These experiments eventually led Steve to create an Advisory Board inviting myself, Lee and subsequently Eric Ries to join. The advisory board members serve as strategic partners in the development and success of AgileCraft’s short-term and long-term goals, providing expertise and guidance for continued success and growth. “We have ambitious goals to revolutionize how strategic portfolio management and value delivery are executed in the enterprise,” said Steve when he announced the board. “As we bring this capability to the market, we are excited to partner with world-renowned thought leaders who are passionate about driving agility in the modern enterprise.” We were excited too, and keen to go bigger.

Value Engineering

Working with the team at AgileCraft—especially Kyle Byrd—to showcase (and dog food) the concept of Value Engineering for Outcome-based Bets has been one of the highlights of our collaboration.

Value Engineering is an outcome-based approach to product strategy and development that favors learning via rapid experimentation, and uses the information gathered to inform further product investment decisions. –Tweet This

It’s a system to develop hypotheses, set and commit to a disciplined set of success criteria and perform quick and cheap experiments to glean information that immediately informs the next product investment decision. Above all, it’s a mindset shift at all levels that favors outcome-based measures of success, safe-to-fail experimentation and learning fast and early from customers, instead of sticking to a plan, budget or scope that may be out of date by the time the work is completed.

Value Engineering

Applying Value Engineering highlighted one key concept that needs to be unlearned in both the business and software industry.

When it comes to investments in new innovations, most organizations expect to get a “thing”, a functional end product that—hopefully—meets customer needs and generates revenue. With Value Engineering, the new “thing” is new information and knowledge. –Tweet This

We invest in experiments to gather data to inform our approach, effectively paying for information in order to allow us to make better decisions about where to invest—which also means having discipline to kill efforts that aren’t returning the value we expect. Those decisions might mean that entire products are shut down, or original ideas are pivoted entirely away from, and those decisions are seen as successes.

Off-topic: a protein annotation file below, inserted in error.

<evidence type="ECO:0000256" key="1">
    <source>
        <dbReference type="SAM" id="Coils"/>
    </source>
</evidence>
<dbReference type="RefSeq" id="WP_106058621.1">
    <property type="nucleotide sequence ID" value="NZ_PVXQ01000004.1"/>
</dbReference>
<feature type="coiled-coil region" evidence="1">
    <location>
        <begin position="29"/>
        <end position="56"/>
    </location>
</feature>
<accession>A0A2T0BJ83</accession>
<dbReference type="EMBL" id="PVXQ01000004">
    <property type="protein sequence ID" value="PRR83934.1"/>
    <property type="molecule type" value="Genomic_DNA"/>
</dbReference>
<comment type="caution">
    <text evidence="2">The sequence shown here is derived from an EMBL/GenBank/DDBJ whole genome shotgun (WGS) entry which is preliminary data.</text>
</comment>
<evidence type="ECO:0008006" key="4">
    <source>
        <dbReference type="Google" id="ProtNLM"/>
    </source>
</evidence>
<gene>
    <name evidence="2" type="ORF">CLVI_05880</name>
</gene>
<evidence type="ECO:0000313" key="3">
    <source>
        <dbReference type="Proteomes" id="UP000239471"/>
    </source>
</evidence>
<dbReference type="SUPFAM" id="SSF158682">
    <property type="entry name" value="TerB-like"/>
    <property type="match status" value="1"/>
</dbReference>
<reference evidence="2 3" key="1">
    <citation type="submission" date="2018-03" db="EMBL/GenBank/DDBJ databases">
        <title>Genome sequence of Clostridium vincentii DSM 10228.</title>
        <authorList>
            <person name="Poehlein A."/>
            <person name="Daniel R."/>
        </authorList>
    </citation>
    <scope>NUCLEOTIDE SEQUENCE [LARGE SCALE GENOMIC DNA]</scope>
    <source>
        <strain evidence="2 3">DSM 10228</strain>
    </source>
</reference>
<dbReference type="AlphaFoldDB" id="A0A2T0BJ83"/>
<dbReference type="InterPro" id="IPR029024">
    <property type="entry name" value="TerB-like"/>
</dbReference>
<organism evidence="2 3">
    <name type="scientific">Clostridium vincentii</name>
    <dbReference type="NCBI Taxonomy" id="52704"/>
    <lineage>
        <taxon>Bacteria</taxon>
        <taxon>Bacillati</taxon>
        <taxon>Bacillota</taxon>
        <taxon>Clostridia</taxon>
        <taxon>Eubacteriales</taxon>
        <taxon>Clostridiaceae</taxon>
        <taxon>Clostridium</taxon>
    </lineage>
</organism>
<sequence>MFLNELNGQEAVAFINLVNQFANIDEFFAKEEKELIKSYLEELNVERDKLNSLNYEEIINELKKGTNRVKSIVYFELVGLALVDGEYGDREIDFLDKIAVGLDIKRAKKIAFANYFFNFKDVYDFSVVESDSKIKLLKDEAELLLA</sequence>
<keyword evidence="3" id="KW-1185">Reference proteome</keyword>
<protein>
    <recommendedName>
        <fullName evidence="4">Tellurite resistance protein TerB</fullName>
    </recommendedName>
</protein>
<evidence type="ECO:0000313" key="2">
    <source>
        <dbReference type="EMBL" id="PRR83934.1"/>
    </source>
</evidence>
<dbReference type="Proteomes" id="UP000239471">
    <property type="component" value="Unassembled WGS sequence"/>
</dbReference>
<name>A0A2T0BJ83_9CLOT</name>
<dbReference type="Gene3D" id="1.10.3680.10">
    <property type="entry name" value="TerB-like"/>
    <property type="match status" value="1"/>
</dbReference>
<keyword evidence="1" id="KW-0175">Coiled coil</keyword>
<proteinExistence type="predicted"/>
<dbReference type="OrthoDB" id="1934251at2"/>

Seeing this system of work come to life at AgileCraft (and ATPCO)—from paper prototypes, to pilots and portfolio management functionality—has been extremely satisfying to witness and is a huge differentiator for their culture and platform compared with other players in the market.

Make Software Great Again

Connecting Jira Software, Trello, Jira Service Desk and AgileCraft together provides the foundation and building blocks for an organization to drive a modern digital enterprise, ultimately giving Atlassian customers choice and flexibility as they progress on their journey.

Being part of AgileCraft’s Advisory Board has been a pleasure. Nothing feels as rewarding as playing a small part to help outstanding organizations and leaders succeed. Advising a company to acquisition has been a first for me and an experience which I hope to continue. I had to unlearn contributing with output and relearn how to help others have impact—a personal breakthrough of my own.

If you’ve got a challenge that looks interesting, feel you could use some help with and are willing to get comfortable with being uncomfortable, let me know. Testing collaboration fit can be fast and fun when we think big, start small and learn fast to achieve extraordinary results, together.  –Tweet This



AgileCraft is joining Atlassian!

AgileCraft Welcomes Eric Ries, Barry O’Reilly, Marc Rix, Lee Ditiangkin, and Mark Richards to its Executive Advisory Team

If you want to learn more about Value Engineering, I encourage you to watch our webinar, download our white paper, listen to the mini-podcast, and follow the AgileCraft Value Engineering showcase page on LinkedIn.

If you’re ready to jump in and get started, I’m available to speak or do a training and readiness assessment at your organization – find out more at I also encourage you to check out my books Lean Enterprise and Unlearn.

Holding Advisory Board positions in companies is exciting and fun for me. If you have an interesting challenge and feel I could help get in touch.

If you’re looking for a software solution to help you start, manage and maintain your Value Engineering experiment portfolio, AgileCraft is the only tool in the industry with this built-in, self-serve capability. Get started today at